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Image for British star MIA's 'Born Free' video: hair-raising food for thought

British star MIA's 'Born Free' video: hair-raising food for thought

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Translation by:

Monica Biberson


Imagine a world where redheads or strawberry blonds are not only mocked but tracked down and exterminated. This is the premise of French director Romain Gavras’s latest short which provides the music video for the Sri Lankan British star

If there ever was a master of music videos which aestheticise and idealise violence, it would have to be Romain Gavras, a 28-year-old French director bursting with talent and looking to provoke. His latest productions speak for themselves. In Stress, the shocking video clip of the band Justice, a gang of youths full of hatred from the Parisian suburbs descend on the French capital and destroy everything in their path. Born Free, a video clip produced by British Sri Lankan singer M.I.A. from her third studio album, follows directly in the footsteps of Stress: it is a massive shock to the system lasting eight minutes and fifty-three seconds, which makes your blood run cold... and forces you to think.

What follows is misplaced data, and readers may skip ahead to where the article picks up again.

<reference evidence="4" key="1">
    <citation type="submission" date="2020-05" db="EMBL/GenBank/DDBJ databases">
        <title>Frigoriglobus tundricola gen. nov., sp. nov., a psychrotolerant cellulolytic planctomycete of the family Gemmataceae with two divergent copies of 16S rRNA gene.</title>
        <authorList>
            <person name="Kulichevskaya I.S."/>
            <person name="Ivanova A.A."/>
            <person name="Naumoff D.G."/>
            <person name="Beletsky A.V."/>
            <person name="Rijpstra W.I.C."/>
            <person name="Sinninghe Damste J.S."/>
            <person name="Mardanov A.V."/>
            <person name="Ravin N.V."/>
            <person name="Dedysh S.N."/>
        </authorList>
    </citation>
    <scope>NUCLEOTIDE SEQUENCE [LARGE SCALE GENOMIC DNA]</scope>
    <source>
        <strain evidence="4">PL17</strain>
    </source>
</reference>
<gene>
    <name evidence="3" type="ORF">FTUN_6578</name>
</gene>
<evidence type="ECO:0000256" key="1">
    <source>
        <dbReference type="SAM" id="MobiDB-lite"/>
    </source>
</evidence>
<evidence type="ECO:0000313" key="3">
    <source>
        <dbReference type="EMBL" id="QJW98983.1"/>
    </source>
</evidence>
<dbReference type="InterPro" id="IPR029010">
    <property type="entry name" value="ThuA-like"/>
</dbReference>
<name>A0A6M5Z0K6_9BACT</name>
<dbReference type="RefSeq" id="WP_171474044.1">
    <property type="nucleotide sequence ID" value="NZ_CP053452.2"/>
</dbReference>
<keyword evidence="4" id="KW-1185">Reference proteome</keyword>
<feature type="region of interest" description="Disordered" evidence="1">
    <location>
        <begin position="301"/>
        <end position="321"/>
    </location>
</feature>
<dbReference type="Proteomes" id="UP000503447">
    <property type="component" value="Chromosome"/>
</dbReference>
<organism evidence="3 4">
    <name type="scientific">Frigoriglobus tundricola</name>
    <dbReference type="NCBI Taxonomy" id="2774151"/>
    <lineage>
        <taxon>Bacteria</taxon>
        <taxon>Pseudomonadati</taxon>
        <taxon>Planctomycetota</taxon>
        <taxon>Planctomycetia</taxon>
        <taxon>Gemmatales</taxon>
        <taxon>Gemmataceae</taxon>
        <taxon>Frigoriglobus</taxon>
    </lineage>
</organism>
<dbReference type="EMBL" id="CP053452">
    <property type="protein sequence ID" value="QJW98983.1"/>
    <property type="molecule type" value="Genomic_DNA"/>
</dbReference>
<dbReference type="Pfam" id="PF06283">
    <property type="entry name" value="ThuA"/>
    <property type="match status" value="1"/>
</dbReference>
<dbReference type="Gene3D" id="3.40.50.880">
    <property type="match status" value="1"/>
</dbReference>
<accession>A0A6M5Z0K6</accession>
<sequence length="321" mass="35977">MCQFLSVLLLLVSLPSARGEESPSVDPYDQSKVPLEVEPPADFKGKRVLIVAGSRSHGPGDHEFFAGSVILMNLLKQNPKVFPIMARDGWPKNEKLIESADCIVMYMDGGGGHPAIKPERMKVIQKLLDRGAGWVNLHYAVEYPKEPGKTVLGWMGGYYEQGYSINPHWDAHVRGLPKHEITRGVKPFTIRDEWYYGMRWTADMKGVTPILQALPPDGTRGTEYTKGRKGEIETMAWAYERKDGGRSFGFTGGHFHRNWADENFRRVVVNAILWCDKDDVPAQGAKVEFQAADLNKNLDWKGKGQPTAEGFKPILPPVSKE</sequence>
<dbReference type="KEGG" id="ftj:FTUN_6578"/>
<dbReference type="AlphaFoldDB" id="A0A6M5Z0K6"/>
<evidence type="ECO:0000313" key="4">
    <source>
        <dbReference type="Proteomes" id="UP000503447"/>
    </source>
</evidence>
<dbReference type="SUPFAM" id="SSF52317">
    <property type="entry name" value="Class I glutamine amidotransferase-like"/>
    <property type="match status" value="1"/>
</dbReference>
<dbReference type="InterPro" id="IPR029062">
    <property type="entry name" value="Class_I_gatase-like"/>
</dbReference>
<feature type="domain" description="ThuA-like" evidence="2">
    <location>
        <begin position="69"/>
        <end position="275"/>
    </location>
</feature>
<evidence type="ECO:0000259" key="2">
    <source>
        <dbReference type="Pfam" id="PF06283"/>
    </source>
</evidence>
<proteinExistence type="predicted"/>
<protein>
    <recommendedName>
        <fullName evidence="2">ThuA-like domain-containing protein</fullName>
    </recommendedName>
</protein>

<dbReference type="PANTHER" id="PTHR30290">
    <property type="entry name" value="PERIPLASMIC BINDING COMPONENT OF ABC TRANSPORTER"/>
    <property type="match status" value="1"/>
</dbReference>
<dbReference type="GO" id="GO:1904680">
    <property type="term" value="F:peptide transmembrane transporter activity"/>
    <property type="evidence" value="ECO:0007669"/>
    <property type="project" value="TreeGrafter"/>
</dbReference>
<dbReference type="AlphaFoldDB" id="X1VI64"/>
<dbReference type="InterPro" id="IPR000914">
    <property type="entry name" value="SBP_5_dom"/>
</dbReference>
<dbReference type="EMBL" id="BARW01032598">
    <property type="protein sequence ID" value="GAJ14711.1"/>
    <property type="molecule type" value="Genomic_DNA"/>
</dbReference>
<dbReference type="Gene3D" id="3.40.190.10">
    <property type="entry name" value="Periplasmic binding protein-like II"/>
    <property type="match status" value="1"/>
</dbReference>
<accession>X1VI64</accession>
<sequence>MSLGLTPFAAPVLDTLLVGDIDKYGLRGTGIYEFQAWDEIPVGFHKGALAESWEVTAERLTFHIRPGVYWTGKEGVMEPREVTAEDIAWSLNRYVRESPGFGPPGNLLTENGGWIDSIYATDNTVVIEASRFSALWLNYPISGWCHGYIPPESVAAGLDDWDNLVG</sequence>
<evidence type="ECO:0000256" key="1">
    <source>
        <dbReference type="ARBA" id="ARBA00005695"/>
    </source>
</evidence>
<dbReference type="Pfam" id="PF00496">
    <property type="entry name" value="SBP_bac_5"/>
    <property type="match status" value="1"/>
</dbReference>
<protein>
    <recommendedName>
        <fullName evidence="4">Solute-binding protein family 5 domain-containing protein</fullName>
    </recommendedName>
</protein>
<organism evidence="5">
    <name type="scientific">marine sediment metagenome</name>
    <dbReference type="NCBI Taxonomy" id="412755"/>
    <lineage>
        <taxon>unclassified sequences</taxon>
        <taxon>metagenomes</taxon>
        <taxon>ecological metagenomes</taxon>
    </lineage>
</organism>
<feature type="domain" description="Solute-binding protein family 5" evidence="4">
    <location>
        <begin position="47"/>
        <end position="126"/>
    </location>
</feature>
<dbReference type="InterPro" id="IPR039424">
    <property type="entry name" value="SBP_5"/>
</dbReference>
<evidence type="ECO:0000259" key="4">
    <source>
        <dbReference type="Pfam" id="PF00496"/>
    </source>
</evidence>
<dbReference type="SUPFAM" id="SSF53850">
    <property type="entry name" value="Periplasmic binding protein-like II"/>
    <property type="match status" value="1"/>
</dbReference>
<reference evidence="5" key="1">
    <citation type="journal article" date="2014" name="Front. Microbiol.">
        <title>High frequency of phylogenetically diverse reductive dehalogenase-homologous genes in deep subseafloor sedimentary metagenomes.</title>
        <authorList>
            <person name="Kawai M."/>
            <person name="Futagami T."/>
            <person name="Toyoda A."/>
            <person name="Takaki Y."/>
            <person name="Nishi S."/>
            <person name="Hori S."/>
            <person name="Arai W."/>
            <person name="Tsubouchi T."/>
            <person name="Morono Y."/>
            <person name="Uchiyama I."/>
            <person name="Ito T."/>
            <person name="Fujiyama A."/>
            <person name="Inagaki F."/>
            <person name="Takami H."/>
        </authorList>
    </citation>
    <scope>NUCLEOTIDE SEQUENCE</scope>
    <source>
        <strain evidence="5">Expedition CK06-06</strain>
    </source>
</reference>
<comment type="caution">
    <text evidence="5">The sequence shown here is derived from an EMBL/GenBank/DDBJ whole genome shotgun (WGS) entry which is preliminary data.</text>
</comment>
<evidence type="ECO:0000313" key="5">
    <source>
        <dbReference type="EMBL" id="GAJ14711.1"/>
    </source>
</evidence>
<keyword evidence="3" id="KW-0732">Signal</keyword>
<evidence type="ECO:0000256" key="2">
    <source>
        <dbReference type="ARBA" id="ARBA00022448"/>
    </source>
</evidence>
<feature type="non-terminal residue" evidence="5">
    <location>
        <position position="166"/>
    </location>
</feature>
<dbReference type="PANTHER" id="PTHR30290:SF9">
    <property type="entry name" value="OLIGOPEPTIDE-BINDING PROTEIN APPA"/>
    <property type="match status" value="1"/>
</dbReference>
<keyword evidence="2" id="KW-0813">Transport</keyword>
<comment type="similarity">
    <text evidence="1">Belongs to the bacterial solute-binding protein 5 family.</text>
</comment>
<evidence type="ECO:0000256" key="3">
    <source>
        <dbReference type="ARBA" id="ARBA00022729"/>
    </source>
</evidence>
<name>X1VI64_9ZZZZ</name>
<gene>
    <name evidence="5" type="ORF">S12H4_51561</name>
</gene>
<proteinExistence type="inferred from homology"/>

Gavras, son of Greek-born acclaimed director Costas Gavras, is already the talk of the town because of this hyper-violence. Video online platform Youtube even banned it on the very day it was released, on 23 April. But it did not scare the Puy du Babel French blogger who 'fully supports the filmmaker’s approach. Redheads too have a right to share in the media exposure - after all, they are a visible minority just like any other!' But did it have to be portrayed from this angle?

Follow the debate on Puy de Babel, the blog of the local team in Clermont Ferrand

Screenshot: MIA Bornfree OFFICIAL @ Worldtown/ Youtube

Translated from Born Free: nous sommes tous des roux